GE opens its kimono and gets kicked where the sun don't shine

Peter Cohan

General Electric Company (GE) took a calculated risk Thursday when it invested six hours in discussing the performance and prospects of its finance unit, GE Capital. As I posted, the move was risky and with its stock down 1.8 percent Thursday and seven percent more today, it's not obvious that the move generated a short-term payoff for GE shareholders.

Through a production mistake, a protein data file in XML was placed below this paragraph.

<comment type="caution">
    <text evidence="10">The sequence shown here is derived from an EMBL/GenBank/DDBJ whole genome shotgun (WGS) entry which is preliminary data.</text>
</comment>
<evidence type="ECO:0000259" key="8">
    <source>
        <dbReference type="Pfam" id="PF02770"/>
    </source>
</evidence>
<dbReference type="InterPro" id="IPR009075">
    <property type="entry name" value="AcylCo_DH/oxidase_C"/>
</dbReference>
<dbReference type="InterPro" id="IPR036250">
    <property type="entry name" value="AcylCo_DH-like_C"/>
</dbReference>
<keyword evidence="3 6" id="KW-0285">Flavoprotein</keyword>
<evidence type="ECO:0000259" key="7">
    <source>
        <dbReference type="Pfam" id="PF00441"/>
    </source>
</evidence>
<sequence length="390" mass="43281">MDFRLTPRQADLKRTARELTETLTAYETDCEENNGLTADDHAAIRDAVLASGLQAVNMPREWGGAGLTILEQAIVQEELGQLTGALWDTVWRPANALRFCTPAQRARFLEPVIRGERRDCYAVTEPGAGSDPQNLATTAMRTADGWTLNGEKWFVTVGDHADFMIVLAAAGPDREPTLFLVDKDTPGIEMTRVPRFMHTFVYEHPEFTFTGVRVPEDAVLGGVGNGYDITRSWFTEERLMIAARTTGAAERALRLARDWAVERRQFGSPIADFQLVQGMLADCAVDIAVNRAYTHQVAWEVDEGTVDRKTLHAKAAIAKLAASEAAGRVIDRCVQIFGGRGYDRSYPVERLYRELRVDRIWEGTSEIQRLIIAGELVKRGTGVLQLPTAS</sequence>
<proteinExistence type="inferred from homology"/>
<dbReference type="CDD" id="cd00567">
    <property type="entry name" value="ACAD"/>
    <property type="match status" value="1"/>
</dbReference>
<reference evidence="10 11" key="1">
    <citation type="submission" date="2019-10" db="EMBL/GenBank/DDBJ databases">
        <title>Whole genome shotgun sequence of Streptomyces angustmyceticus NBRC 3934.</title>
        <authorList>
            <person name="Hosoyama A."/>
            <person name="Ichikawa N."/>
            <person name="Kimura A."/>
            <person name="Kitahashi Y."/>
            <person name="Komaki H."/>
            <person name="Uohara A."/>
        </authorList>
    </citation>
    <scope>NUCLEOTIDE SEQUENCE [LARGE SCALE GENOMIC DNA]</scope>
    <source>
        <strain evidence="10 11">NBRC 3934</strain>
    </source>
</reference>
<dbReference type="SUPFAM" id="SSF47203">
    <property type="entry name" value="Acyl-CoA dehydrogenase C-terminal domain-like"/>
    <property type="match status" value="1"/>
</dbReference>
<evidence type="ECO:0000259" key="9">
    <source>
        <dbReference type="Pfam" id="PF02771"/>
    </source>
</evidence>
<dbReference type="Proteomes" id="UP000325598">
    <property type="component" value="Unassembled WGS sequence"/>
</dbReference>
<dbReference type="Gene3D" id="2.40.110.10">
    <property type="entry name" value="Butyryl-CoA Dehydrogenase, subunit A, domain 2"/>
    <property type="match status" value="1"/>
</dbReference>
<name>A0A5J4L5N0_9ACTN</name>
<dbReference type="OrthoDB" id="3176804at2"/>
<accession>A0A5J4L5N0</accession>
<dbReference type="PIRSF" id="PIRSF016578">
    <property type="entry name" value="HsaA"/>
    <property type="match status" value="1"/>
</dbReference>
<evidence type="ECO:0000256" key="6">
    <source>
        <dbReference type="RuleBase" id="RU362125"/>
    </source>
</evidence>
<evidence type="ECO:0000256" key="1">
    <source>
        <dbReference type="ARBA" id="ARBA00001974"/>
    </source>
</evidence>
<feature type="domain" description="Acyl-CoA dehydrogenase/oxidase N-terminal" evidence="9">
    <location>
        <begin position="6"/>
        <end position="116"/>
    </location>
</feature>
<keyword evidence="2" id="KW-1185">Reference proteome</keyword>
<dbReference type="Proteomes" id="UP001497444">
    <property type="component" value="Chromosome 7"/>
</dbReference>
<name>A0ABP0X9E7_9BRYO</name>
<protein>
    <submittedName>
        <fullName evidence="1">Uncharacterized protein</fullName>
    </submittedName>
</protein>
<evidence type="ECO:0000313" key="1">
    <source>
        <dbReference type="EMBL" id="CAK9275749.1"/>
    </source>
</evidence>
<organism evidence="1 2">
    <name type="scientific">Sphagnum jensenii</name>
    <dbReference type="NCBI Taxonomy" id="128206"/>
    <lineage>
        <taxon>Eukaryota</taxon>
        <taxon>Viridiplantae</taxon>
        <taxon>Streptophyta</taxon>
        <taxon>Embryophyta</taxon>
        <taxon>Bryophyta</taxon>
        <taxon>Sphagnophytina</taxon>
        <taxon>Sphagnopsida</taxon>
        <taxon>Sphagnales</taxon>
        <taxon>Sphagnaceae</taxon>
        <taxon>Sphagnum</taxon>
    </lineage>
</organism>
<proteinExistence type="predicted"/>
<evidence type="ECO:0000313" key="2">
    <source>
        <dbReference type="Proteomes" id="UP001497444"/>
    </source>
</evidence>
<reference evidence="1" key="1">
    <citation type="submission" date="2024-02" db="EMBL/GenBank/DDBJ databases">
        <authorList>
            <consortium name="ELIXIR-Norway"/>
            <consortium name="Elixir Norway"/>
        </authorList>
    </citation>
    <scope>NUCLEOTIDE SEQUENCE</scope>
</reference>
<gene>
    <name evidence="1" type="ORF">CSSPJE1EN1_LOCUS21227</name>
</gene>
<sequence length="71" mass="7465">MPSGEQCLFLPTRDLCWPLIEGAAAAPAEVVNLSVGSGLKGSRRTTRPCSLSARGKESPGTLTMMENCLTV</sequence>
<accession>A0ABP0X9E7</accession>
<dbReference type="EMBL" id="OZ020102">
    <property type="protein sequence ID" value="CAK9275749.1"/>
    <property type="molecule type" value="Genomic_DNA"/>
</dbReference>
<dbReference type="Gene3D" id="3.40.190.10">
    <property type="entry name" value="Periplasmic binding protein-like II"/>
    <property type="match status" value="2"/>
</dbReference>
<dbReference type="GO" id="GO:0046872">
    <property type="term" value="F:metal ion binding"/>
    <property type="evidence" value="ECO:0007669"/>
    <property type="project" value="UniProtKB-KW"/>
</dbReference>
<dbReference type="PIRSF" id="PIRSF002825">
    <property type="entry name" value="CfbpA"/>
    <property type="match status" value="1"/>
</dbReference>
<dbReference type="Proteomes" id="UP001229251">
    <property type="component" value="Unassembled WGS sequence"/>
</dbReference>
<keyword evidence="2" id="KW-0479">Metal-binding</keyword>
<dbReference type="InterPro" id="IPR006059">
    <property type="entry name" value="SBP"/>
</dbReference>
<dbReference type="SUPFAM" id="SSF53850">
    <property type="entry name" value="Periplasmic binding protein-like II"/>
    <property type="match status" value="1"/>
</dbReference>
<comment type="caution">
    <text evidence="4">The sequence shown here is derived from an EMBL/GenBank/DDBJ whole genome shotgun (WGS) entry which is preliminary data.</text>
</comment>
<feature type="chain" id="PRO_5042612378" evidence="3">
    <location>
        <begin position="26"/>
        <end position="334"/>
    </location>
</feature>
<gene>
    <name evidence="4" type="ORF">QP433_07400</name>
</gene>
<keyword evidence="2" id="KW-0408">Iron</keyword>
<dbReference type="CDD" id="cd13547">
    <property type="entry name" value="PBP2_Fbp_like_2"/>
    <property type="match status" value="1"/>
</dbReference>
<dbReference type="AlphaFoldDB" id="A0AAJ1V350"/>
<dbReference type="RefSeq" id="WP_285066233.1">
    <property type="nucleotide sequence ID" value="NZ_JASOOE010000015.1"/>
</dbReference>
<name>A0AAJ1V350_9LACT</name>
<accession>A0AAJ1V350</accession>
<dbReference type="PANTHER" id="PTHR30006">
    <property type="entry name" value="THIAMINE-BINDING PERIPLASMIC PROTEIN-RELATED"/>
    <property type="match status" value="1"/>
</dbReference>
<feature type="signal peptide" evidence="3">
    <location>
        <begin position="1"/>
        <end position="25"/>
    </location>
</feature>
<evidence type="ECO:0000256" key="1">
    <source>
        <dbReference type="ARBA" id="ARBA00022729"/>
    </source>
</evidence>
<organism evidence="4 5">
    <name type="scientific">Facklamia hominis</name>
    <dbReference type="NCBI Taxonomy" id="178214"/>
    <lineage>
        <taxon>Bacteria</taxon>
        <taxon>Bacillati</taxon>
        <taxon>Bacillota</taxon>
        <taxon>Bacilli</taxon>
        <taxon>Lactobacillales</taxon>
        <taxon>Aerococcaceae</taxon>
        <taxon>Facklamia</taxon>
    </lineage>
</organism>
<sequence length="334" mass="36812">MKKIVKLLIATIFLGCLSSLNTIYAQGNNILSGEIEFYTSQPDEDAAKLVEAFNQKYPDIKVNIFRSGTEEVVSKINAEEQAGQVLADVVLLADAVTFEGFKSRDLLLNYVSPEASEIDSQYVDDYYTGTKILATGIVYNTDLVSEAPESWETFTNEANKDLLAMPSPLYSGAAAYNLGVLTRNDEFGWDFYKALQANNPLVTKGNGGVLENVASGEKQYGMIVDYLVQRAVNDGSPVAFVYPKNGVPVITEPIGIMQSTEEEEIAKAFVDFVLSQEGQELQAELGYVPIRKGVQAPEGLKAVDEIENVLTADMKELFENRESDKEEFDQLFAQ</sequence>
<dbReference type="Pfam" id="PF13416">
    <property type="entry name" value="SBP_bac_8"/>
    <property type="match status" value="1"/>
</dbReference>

I would give GE a B for at least trying to be more open about GE Capital. GE management must have concluded that its stock had no chance of rising as long as investors viewed its finance unit as a black box full of toxic waste. GE did a good job of providing details about what was on GE Capital's books. But analysts concluded that its economic assumptions -- and therefore its earnings forecast -- were overly rosy.

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